"If Ramos-Horta hadn't gotten out, there would be far less knowledge about the situation," says Arnold Kohen, who is writing a book on Bishop Belo and Ramos-Horta.
Throughout his years in exile, Ramos-Horta has talked with anyone who would listen to East Timor's story of continuing repression and need for self-determination. His efforts earned the deep respect of many diplomats, politicians, and grass-roots activists. But he has also provoked the ire of the Indonesians.
"He's a liar, he is not a man to be trusted," says Nugroho Wisnumurti, Indonesian ambassador to the United States, who has tied Ramos-Horta to atrocities committed during the unrest.
Ambassador Wisnumurti contends that East Timor would have disintegrated into violent, civil chaos if Indonesia had not invaded. The Indonesians have since built roads and improved educational opportunities in East Timor. But the government has done so with a vise-like political grip that punishes any sign of dissent with beatings and disappearances, according to East Timorese activists.
"Precisely because we were, and still are, a footnote to the major media, we're also a footnote for governments," says Ramos-Horta. "That's why the slaughter can go on."
Wisnumurti agrees the situation could be improved and notes the Indonesian government has opened its own human rights office in the capital, Dili. (Many international human rights monitors are still denied access.) He also blames Ramos-Horta for fueling the continuing unrest by inspiring political resistance.
"He's so reviled by the Indonesians, particularly because he is so effective," says one international diplomat who asked not to be identified.
Ramos-Horta's political rivals, the Timorese Democratic Union (UDT), have also accused the Indonesians of engaging in a "grotesque slander" campaign. "There is not a single East Timorese who can claim that Mr. Ramos-Horta was engaged in violence directly, or indirectly," says UDT President Joao Carrascalao, who praises the diplomat for his "enormous tolerance and humanity."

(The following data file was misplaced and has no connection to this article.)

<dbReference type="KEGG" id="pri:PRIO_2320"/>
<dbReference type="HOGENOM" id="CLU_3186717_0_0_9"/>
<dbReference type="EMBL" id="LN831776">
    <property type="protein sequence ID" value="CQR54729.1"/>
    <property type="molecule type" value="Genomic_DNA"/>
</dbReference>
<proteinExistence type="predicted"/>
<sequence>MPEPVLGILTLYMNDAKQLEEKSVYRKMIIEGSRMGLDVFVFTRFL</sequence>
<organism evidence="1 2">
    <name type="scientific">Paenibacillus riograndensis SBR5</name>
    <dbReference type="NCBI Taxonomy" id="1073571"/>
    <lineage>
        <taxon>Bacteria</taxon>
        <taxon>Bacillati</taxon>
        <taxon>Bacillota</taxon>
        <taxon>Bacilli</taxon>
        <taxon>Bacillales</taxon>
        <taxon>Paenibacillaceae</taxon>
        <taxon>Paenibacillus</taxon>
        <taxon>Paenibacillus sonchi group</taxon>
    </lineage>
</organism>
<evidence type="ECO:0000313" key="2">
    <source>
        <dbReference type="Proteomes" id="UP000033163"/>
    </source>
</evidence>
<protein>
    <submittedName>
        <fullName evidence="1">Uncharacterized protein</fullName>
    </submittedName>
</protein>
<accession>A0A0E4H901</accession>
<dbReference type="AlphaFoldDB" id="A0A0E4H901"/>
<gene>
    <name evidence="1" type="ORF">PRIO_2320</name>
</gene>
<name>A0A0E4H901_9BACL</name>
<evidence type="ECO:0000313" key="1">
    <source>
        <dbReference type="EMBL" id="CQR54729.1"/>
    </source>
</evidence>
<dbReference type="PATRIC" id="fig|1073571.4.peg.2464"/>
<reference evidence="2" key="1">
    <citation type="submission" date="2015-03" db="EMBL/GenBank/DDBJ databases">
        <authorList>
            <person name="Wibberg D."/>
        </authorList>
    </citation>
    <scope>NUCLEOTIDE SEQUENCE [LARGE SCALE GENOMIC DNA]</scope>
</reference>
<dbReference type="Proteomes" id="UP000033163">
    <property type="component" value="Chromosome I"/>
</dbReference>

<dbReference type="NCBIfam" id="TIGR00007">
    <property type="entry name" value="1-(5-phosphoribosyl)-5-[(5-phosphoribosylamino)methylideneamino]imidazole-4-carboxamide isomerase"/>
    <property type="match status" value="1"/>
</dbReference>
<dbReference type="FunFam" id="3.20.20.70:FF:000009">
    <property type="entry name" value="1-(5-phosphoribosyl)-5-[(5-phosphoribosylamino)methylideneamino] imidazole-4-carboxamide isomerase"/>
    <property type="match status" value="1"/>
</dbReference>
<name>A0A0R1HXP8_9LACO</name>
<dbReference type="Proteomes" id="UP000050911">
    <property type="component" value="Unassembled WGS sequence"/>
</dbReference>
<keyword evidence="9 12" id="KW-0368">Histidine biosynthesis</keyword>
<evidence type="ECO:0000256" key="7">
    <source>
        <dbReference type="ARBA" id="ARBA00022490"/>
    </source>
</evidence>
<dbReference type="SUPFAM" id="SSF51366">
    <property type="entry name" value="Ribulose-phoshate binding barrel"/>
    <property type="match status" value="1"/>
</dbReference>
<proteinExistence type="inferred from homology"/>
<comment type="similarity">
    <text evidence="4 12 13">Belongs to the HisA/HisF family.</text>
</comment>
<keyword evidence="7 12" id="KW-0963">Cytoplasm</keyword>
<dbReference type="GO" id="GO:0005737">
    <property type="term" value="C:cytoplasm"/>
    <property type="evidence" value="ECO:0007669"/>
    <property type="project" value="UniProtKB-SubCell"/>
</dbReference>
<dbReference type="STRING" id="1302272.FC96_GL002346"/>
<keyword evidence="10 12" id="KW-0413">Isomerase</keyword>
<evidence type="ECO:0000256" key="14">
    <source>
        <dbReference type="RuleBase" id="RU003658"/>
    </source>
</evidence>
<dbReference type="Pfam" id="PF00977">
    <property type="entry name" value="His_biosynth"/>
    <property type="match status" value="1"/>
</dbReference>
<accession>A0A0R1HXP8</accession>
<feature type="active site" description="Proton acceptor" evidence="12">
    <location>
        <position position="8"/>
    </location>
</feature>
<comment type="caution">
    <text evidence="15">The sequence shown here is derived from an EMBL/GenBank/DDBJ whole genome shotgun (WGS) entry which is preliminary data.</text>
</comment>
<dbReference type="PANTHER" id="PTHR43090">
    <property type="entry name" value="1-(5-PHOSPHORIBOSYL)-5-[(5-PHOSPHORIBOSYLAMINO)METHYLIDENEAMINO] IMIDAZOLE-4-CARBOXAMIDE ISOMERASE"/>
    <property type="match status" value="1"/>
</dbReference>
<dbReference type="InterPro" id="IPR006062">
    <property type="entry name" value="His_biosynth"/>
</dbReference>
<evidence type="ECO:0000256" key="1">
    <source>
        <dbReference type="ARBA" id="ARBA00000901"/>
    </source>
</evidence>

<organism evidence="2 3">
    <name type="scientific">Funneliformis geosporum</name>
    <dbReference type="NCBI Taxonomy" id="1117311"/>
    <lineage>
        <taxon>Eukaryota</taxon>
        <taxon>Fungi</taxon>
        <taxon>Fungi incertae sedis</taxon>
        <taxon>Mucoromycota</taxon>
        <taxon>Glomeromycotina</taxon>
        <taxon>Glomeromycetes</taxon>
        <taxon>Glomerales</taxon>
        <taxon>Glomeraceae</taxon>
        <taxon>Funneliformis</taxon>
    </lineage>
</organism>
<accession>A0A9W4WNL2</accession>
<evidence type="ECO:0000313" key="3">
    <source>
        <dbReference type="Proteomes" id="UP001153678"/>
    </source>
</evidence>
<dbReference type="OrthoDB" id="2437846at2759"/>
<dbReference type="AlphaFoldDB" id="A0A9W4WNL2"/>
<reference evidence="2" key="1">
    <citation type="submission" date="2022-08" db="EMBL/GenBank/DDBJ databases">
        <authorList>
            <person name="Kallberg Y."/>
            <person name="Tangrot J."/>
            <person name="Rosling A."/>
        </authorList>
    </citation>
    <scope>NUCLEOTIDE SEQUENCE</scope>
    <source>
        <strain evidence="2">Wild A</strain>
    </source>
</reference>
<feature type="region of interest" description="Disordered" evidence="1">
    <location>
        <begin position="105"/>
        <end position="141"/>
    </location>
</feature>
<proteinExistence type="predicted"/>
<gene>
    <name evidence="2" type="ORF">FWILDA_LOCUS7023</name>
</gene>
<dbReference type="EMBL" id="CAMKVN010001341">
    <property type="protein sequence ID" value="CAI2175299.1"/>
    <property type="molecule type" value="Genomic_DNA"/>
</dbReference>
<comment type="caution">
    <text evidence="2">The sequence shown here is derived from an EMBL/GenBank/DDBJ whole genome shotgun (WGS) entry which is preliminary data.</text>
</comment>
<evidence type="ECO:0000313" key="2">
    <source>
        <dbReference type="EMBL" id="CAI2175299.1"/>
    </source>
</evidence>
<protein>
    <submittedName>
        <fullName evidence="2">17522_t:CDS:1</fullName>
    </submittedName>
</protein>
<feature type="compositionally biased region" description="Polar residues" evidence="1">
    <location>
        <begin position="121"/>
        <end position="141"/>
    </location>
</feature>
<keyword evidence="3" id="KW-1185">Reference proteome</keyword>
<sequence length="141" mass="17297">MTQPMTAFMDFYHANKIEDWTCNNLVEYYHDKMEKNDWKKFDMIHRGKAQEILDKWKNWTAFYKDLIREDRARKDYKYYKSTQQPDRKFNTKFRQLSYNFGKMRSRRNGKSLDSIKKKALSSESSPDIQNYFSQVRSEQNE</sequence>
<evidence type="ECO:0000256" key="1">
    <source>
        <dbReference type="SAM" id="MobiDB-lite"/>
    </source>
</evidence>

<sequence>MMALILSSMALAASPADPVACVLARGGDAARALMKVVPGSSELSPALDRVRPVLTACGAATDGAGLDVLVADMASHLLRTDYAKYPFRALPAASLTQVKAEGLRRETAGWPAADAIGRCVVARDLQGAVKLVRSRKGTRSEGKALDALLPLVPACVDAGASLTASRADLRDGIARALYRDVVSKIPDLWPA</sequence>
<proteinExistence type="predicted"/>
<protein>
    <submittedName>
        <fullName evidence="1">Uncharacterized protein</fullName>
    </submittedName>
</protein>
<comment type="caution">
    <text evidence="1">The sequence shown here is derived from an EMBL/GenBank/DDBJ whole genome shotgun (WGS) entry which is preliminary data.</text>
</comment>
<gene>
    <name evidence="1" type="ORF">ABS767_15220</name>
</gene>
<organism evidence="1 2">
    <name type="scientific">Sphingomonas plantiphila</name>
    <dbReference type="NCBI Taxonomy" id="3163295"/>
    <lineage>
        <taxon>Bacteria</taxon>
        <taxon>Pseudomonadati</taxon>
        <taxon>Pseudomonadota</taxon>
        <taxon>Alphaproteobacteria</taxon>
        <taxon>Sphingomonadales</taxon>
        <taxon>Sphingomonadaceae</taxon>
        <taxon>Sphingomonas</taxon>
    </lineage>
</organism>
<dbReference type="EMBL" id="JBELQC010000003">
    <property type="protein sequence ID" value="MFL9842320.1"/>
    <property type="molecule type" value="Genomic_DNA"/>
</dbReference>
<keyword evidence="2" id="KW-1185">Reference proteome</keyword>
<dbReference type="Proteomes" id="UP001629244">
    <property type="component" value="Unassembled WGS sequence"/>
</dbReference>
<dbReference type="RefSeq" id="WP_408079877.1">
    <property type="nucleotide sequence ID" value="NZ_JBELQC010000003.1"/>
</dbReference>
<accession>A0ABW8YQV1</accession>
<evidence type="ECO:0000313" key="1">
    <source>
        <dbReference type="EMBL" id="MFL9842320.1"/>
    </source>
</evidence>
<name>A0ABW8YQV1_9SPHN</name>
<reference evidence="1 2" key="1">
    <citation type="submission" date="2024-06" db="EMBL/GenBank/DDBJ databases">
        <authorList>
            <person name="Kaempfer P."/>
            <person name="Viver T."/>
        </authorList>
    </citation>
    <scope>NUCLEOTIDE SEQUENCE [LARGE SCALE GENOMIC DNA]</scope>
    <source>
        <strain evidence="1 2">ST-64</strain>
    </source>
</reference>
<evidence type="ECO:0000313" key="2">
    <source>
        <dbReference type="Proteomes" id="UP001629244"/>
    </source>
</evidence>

Ramos-Horta dismisses Indonesia's attacks with a rare display of anger. "They cannot pick up a gun and shoot me ... as they have done with three of my brothers and a sister and countless friends. So instead, they try character assassination."
Although Ramos-Horta finds most of the international community's complacent acceptance of the invasion "morally despicable," he praises the few steps the US and others have taken to resolve the situation.
The Clinton administration has banned the sale of small weapons and riot-control equipment to Indonesia, voted in favor of a UN resolution supporting East Timor in 1993, and repeatedly raised human rights issues with Indonesia.
"These are very good things, although there is much more the US can do," he says. In fact, Ramos-Horta is confident the US now has the power to single-handedly end the years of repression and bring about a negotiated settlement.
"The key here is for President Clinton himself to feel personally motivated either out of moral conviction or political expediency," he says, noting that large contributions from Indonesians may have kept Clinton from meeting him and the bishop.
"It could take another three to five years, but I'm hopeful it will be resolved," Ramos-Horta says, hurrying off to another meeting.